'Everything is everywhere: But the environment selects': Ubiquitous distribution and ecological determinism in microbial biogeography
David Bourget (Western Ontario)
David Chalmers (ANU, NYU)
Rafael De Clercq
Ezio Di Nucci
Jack Alan Reynolds
Learn more about PhilPapers
Studies in History and Philosophy of Science Part C 39 (3):314-325 (2008)
Recent discoveries of geographical patterns in microbial distribution are undermining microbiology’s exclusively ecological explanations of biogeography and their fundamental assumption that ‘everything is everywhere: but the environment selects’. This statement was generally promulgated by Dutch microbiologist Martinus Wilhelm Beijerinck early in the twentieth century and specifically articulated in 1934 by his compatriot, Lourens G. M. Baas Becking. The persistence of this precept throughout twentieth-century microbiology raises a number of issues in relation to its formulation and widespread acceptance. This paper will trace the conceptual history of Beijerinck’s claim that ‘everything is everywhere’ in relation to a more general account of its theoretical, experimental and institutional context. His principle also needs to be situated in relationship to plant and animal biogeography, which, this paper will argue, forms a continuum of thought with microbial biogeography. Finally, a brief overview of the contemporary microbiological research challenging ‘everything is everywhere’ reveals that philosophical issues from Beijerinck’s era of microbiology still provoke intense discussion in twenty-first century investigations of microbial biogeography
|Keywords||No keywords specified (fix it)|
|Categories||categorize this paper)|
Setup an account with your affiliations in order to access resources via your University's proxy server
Configure custom proxy (use this if your affiliation does not provide a proxy)
|Through your library|
References found in this work BETA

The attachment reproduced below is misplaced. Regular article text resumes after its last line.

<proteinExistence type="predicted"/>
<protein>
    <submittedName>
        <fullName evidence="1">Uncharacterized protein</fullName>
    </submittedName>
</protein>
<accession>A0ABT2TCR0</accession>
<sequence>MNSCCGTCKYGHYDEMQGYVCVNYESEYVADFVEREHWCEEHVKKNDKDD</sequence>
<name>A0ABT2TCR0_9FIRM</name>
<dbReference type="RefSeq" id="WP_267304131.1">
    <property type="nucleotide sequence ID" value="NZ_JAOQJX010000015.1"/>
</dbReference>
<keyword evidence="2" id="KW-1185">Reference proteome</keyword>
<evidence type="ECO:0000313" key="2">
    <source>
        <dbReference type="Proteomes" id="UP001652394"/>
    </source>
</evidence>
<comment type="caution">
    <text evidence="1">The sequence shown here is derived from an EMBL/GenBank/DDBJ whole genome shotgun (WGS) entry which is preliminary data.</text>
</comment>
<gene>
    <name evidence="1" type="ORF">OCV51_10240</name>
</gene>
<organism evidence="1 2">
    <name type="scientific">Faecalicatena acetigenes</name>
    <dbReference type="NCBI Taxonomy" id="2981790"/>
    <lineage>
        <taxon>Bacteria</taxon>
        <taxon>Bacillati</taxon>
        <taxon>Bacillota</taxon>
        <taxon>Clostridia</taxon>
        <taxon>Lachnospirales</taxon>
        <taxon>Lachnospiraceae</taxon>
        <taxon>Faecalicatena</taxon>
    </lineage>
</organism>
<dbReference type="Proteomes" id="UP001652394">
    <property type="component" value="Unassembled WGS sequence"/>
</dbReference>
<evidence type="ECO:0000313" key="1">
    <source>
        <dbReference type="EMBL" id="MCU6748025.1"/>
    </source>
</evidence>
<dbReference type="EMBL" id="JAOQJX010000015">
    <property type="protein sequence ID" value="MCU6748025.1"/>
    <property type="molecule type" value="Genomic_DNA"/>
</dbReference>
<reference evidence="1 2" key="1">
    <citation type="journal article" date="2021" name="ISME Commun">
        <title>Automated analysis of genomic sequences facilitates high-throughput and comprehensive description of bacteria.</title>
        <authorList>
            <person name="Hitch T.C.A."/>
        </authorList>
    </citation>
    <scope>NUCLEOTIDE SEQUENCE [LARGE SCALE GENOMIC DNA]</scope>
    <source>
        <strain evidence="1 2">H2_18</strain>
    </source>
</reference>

Charles Darwin (2008). On the Origin of Species: By Means of Natural Selection, or the Preservation of Favoured Races in the Struggle for Life. Sterling Pub..
Rasmus Grønfeldt Winther (2000). Darwin on Variation and Heredity. Journal of the History of Biology 33 (3):425-455.
Charles Darwin (1883). The Variation of Animals and Plants Under Domestication. Johns Hopkins University Press.
Maureen A. O'Malley & Yan Boucher (2005). Paradigm Change in Evolutionary Microbiology. Studies in History and Philosophy of Science Part C 36 (1):183-208.
Bert Theunissen (1996). The Beginnings of the "Delft Tradition" Revisited: Martinus W. Beijerinck and the Genetics of Microorganisms. [REVIEW] Journal of the History of Biology 29 (2):197 - 228.
Citations of this work BETA
No citations found.
Similar books and articles
Julia Voss & Sahotra Sarkar (2003). Depictions as Surrogates for Places: From Wallace's Biogeography to Koch's Dioramas. Philosophy and Geography 6 (1):59 – 81.
Kevin de Laplante (2004). Environmental Alchemy: How to Turn Ecological Science Into Ecological Philosophy. Environmental Ethics 26 (4):361-380.
Jessica S. Hayes-Conroy & Robert M. Vanderbeck (2005). Ecological Identity Work in Higher Education: Theoretical Perspectives and a Case Study. Ethics, Place and Environment 8 (3):309 – 329.
Maureen A. O’Malley & John Dupré (2007). Size Doesn't Matter: Towards a More Inclusive Philosophy of Biology. [REVIEW] Biology and Philosophy 22 (2):155-191.
Andrew Dobson (2003). Citizenship and the Environment. Oxford University Press.
Neil Carter (2007). The Politics of the Environment: Ideas, Activism, Policy. Cambridge University Press.
Soraj Hongladarom (2013). Ubiquitous Computing, Empathy and the Self. AI and Society 28 (2):227-236.
Maureen A. O'Malley (2008). 'Everything is Everywhere: But the Environment Selects': Ubiquitous Distribution and Ecological Determinism in Microbial Biogeography. Studies in History and Philosophy of Science Part C 39 (3):314-325.
Added to index2009-01-28
Total downloads52 ( #81,991 of 1,907,366 )
Recent downloads (6 months)1 ( #466,442 of 1,907,366 )
How can I increase my downloads?